While the GDR sponsored “official” artists whose work met specific criteria and paid them a monthly stipend for living expenses, those outside this network had to support themselves via other means. They also faced significant obstacles in finding exhibition spaces. Before the founding of the state-run network of galleries—the Staatlichen Kunsthandel der DDR—in the late 1970s, this challenge was partly resolved through the establishment of public print fairs and markets. These venues provided exposure as well as an income stream for artists unable to secure state-funded commissions. A number of unofficial artists’ groups were also founded, including Autoperforation Artists, Dresdner Sezession 89, and Clara Mosch. The latter, whose name derived from the first few letters of the last names of its members―Carlfriedrich Claus, Thomas Ranft and Dagmar Ranft-Schinke, Michael Morgner, and Gregor Thorsten Schade―staged events in the spirit of Happenings, Fluxus, and performance art—which were known primarily through journals and magazines surreptitiously imported from the West. The group also operated an alternative gallery space in Chemnitz in the late 1970s and early ’80s.

Carlfriedrich Claus, widely considered one of the most important “unofficial” artists in East Germany, was also a poet and philosopher who earned a living copying musical scores. In the poster he designed to promote an exhibition at Städtische Museen Karl-Marx-Stadt (now the Kunstsammlungen Chemnitz) of his Sprachblätter (language sheets), he explores the intersection of text and image along with the graphic possibilities of noise as the source of music and gesture as the source of the alphabet.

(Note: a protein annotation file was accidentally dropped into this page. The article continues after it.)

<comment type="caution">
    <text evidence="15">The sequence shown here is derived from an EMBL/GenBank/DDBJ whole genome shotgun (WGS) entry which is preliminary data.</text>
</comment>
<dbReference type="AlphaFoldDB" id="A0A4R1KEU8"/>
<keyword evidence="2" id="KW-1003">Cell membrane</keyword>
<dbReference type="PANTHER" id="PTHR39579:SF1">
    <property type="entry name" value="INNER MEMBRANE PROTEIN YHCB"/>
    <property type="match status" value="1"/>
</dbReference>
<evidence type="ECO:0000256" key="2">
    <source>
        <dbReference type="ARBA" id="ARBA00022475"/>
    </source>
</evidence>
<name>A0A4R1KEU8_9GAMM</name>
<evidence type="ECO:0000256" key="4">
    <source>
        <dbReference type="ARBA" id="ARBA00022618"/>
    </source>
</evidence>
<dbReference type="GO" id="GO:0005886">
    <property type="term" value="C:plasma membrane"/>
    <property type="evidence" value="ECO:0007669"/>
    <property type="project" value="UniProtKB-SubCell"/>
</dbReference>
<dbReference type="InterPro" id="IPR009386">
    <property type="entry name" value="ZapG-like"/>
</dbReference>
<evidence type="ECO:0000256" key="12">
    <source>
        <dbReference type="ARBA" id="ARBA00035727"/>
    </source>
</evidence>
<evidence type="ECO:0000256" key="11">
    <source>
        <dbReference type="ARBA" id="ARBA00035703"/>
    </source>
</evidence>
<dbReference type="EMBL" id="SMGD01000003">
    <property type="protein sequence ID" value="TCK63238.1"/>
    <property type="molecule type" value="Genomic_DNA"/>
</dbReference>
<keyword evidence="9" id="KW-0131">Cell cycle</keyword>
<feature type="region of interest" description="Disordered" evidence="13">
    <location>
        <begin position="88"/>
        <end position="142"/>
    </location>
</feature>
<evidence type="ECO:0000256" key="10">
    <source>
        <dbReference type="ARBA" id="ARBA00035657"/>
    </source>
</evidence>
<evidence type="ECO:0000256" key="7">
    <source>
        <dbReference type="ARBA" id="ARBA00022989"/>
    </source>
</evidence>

Gerhard Altenbourg is another prominent East German artist in the postwar period. The poster promoting an exhibition of his woodcuts at Schloss Hinterglauchau in 1976 reproduces one of his brightly colored prints depicting a yellow lyre, green mountains, and a red zoomorphic form. Recognizing that Altenbourg’s artworks were in dialogue with contemporary Western art trends, local Communist Party officials attempted to prevent the show from opening. Although the public was finally allowed to view it, catalogue sales were restricted.

Künstlerplakate produced near the close of the 1980s reveal the uncertainty of the times. For his poster advertising his show at the Galerie Eigen+Art in 1990, Holger Fickelscherer combines the bold black, white, and red of early Communist propaganda posters with a Western cultural icon—Mickey Mouse. As a grimacing figure shovels a pile of Mickeys into the locomotive’s combustion chamber, the phrase “Lustig Lustig” (“Merrily Merrily”) appears above in a billowing cloud of smoke, signaling East Germany’s pending reunification with the West and its full-speed-ahead move into the global economy. Founded in 1983 by Gerd Harry “Judy” Lybke, Galerie Eigen+Art occupied a central position in the Leipzig art scene and operated under the radar until the end of the decade, offering often-controversial exhibitions and programs.

Grey Art Gallery | Künstlerplakate | Posters from East Germany |